There is a set path between lookout points, seen in the first person perspective as a zipline. If you see a zipline to the “west” side of the map for instance, and press UP in that direction you will be transported to that rooftop in the blink of an eye. From these other vantage points, you will have a different perspective of the same streets, but are able to clear off enemy mobs before they can gobble the innocents.
Runner Mode is focused on just one green shirt survivor, who will rush out into the town collecting supply boxes. Mr. Green will beeline to the supply drop box, bend over and collect the items (regardless of nearby undead) and run off to the next spot. He may fire off a couple of shots before running out of ammo to defend himself, but you will have to intently babysit him.
When the runner falls, and he eventually will, depending on how well you did you will earn gold for bonus purchases on a subsequent run dubbed the ‘Revenge’. Some of these bonus abilities are features like fast reload and bigger mag clips. Some of the other ones were less clear, but undoubtedly increases the blood splashy body counts. It was enjoyable to mix and match bonuses with items and jump back into the fray.
That’s just it, somewhere between figuring out which bonus I wanted, and firing a shot through the centimeter gap between two survivors to skull pop the zombie in front of them – I started to really enjoy myself. It’s thrilling cat and mouse sniping and the lesser elements and lack of variety fades away.
Zipping between three or four points, rushing to drop signal smoke to draw my survivors away. Then zipping back to the train area to knock out the zombies milling near their exit. Then zipping back to clear the next leg of their escape. The action morphs into a first person shooter version of Whack-A-Mole. To make matters more interesting, there are areas of the map you simple cannot see. Knowing there are zombies hiding behind a wall waiting to eat your digital friends for lunch can be challenging. You can plan for these moments, try to create your own bottlenecks, anticipate the next movements- but it’s not always that simple especially if you miss.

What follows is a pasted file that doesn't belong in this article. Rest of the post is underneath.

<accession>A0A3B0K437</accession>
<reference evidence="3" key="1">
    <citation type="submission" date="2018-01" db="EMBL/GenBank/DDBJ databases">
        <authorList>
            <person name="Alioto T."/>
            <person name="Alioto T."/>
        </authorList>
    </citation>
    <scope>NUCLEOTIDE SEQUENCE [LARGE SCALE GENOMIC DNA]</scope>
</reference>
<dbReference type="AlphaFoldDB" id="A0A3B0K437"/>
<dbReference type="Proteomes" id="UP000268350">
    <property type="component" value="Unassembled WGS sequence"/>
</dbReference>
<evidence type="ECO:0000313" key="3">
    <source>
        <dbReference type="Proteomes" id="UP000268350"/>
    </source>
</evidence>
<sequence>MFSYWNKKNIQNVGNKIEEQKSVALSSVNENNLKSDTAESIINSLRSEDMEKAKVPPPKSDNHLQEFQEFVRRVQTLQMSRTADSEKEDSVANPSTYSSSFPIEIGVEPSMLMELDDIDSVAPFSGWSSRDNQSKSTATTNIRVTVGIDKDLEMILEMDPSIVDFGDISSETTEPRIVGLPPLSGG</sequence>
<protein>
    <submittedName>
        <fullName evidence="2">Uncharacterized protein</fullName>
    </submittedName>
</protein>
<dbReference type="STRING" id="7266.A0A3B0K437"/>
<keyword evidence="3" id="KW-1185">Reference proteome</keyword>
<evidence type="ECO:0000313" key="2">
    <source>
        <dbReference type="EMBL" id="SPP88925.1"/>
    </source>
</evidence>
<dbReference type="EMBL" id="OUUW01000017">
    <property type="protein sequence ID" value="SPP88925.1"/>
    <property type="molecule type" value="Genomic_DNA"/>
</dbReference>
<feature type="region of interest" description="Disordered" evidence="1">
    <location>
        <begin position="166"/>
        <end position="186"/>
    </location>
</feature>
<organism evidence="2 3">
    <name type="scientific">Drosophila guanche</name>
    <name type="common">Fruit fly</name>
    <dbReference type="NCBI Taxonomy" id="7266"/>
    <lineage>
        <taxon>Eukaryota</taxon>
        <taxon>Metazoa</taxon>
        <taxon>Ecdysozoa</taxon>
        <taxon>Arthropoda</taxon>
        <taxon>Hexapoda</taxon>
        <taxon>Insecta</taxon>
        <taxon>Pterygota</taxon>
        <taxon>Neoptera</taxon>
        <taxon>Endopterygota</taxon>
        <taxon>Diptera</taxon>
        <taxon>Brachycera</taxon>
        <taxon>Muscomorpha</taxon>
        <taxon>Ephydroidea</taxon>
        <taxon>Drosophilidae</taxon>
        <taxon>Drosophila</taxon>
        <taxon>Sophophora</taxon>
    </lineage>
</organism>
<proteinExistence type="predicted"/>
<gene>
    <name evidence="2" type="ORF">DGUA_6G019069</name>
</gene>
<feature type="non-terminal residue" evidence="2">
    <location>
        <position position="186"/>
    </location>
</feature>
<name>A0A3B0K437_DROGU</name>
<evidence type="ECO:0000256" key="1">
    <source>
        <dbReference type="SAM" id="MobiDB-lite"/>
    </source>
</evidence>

Dead TrailZ may not dazzle some visually, but I honestly felt the game has its own indie charm. With contrasting splashes of bright red blood, and heavily outlined comic skylines, and drenched in black towns, it’s a look that would surely earn Frank Miller’s approval. A lot of these minor shortcomings become muted, as the tactics involved with keeping these human lemmings safe was both enticing and enjoyable. This game has a solid arcade mentality, with it comes repeat pick and play appeal.
This game’s has plenty of potential, as well as entertainment value. While in Early Access, Dead TrailZ received a number of updates, including one right before today’s official early access release. Each improving the game’s initial presentation and appeal. There’s no reason to doubt we are only seeing the tip of the proverbial iceberg. This developer has already promised more maps, modes, multiplayer, and content in the very near future. Which will be needed in earnest, to keep the longevity of this fun indie title afloat. But as Dead Trailz continues improving, there’s enough style and entertainment to keep you intently gripping your left mouse button, and your other finger mashing the zip-line button for days.